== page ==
The fasteners I changed from flange hex head to socket head so they were easier to install under the clutch cover bulge.

    The stock tip is dinky and slick, and sometimes hard for me to find quickly.

    The new tip I made from 1/8" stainless, 304 I think. A little bigger platform and big grippy teeth!

    The forward positional bias warrants some explanation, as that is not what I would normally do for more ideal ergonomics. I have 'special needs' ankle-wise, and will step on a brake pedal that is closer to the peg when I don't intend to.

    Here are the stock and modified tips:
    Here is the tip in relation to the KTM Rally pegs I fit (much yummier on the feet!):

    There is a whole other way for me to do rear brakes. On my competiton trials bikes fabricate a custom modular setup for the left side of the bike for activation by live body parts. It's a lot of work to pull of a custom setup and have it work very well and stay reliable in the first iteration.
    160602 Sherco Factory 250 Left-Side Brake Lever-640x360.jpg
    I might do something like the setup on my Sherco trials bike later on my Beta. For now the one little mod will suffice.
    ACR, jonnyc21, overtone and 1 other person like this.
  3. mac20

    mac20 AVL OG

    Dec 27, 2016
    Johnson City,TN
    Motobene-i am trying to decide between the 430 rr-s and 390. i went to a Beta Demo day at Durhamtown last month, loved the 2 strokes, but they were to vibey for me. Felt super comfortable on the 430, but the trail we used was not tight or technical. Soooo, my question is how much better is the 390 than the 430 for woods riding??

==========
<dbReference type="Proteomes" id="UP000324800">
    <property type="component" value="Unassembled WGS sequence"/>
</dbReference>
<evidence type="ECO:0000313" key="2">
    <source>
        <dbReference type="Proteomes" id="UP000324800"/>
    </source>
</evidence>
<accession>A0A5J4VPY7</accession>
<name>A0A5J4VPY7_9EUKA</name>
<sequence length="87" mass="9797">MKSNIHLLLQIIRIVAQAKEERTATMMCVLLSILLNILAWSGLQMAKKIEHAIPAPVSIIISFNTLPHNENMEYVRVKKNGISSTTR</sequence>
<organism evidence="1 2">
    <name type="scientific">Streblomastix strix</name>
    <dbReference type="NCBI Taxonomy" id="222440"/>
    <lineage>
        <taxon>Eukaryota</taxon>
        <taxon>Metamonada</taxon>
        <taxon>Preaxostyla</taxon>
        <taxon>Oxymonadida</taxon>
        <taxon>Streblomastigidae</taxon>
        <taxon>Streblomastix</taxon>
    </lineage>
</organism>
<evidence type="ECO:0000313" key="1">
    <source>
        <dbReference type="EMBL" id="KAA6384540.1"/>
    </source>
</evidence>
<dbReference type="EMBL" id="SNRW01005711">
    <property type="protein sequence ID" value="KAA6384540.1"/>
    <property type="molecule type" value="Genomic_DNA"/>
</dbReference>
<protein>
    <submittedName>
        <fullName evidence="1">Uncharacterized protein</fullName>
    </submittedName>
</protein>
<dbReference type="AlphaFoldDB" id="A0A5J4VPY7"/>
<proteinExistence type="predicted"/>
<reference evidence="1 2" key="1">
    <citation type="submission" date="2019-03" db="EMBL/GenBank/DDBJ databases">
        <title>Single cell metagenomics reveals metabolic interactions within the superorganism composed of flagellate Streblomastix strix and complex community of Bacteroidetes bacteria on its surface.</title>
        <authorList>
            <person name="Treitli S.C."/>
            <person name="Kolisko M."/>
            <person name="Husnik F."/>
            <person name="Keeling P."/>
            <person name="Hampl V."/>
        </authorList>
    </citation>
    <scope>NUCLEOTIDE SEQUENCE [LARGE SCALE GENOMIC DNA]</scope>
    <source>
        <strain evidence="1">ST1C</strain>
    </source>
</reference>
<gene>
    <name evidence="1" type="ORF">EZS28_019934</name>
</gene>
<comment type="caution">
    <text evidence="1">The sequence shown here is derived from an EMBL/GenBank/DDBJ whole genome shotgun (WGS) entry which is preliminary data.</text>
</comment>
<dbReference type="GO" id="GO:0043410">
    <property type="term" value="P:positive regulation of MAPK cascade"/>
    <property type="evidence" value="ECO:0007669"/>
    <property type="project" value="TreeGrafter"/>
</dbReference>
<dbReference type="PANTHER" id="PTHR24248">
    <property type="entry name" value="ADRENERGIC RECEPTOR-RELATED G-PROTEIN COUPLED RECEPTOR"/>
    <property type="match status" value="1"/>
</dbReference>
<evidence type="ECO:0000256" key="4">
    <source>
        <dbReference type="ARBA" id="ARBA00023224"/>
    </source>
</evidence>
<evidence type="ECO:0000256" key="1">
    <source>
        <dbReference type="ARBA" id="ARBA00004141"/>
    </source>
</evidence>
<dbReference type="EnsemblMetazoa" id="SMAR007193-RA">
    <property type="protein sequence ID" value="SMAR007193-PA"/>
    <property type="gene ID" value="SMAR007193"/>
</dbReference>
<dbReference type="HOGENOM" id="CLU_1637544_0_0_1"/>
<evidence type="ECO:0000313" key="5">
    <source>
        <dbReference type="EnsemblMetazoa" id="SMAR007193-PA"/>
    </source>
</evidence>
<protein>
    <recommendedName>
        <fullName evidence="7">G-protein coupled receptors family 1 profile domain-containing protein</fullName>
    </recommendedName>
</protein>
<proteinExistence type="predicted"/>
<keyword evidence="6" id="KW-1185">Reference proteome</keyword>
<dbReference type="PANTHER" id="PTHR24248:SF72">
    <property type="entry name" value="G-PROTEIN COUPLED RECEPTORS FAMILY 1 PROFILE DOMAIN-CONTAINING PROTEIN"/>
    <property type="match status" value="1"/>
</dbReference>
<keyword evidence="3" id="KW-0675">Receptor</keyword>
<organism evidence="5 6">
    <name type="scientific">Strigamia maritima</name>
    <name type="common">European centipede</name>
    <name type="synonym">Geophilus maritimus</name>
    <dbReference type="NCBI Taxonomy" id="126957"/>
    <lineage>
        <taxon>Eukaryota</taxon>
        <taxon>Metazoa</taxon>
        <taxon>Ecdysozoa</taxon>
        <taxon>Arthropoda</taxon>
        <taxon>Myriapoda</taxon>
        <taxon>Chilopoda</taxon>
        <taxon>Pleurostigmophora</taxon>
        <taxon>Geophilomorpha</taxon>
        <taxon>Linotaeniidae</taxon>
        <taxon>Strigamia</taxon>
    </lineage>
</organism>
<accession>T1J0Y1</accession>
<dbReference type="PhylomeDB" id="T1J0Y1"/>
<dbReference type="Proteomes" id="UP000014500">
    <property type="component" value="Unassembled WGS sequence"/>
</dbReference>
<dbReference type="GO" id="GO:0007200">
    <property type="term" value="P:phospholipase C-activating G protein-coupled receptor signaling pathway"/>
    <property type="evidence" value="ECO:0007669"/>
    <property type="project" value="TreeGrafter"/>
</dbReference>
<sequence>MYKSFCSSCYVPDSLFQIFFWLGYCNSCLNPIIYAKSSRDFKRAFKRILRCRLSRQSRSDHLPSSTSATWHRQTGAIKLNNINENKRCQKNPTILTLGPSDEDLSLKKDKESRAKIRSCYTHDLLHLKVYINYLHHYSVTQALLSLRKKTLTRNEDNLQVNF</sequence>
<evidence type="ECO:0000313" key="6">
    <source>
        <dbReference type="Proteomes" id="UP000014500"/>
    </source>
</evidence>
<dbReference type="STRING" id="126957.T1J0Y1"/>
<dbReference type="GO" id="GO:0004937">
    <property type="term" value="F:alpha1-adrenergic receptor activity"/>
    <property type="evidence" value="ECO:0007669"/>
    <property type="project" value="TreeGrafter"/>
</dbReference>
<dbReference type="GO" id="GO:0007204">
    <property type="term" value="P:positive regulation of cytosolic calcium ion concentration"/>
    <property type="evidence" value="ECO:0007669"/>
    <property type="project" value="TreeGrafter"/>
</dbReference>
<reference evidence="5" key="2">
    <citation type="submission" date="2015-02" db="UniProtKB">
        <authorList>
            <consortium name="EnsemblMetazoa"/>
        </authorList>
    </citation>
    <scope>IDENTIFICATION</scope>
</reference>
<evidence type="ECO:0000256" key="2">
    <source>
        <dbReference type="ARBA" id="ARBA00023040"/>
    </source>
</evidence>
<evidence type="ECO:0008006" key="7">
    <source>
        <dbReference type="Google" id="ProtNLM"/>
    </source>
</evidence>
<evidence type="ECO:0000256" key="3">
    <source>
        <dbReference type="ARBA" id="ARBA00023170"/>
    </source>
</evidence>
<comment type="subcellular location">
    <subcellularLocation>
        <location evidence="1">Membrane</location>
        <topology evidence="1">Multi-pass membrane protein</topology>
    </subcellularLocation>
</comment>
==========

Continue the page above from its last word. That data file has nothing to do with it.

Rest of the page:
4. Cycle_Path

    Cycle_Path Been here awhile

    Jan 1, 2012
    North Idaho
    Run a cable on the brake pedal. I learned my lesson 7DC83A85-D58B-40B5-9941-8ED27FB37E96.jpeg
  5. Harry Potter

    Harry Potter Been here awhile

    Oct 27, 2010
    Motobene are you making the Mrs. do all the work with calving this year while you fine tune that 390?
    Hair and motobene like this.
  6. motobene

    motobene Motoing for 51 years Supporter

    Mar 9, 2013
    ABQ NM & Wichita Mountains OK
    mac20, really simple questions can have quite complex answers! One can duck and say it depends. Another out is, "It's just personal preference." A lot of riders don't care about the fine details of design and just pick one and are happy.

    I am picky, being an engineer, and have MY reasons for preferring the 390 over the 430. The 430 has fun power, and a lot of it, but a bunch of power comes at the price of reduced confidence in extreme situations, and an uptick in risk.

    A BIG overlooked attribute in bikes is inertia. But it's not obvious because all the sizes almost exactly the same in weight, but at each step up in engine size takes you a step up in inertia and that impacts great the perception of weight and move physical input required to change directions quickly. It's why the 350 feels more 'flickable' than the 390 though it's the same bike except for the crank stroke which ups displacement a mere 40cc.

    If you want the big cruiser feel and dripping torque, get a 500. If you want adequate power and very flickable, get a 350. If you want exciting power, get a 430 (it will ride smooth and the rainy map helps). The 390 is an oddball, displacement-wise. I sure as heck like it.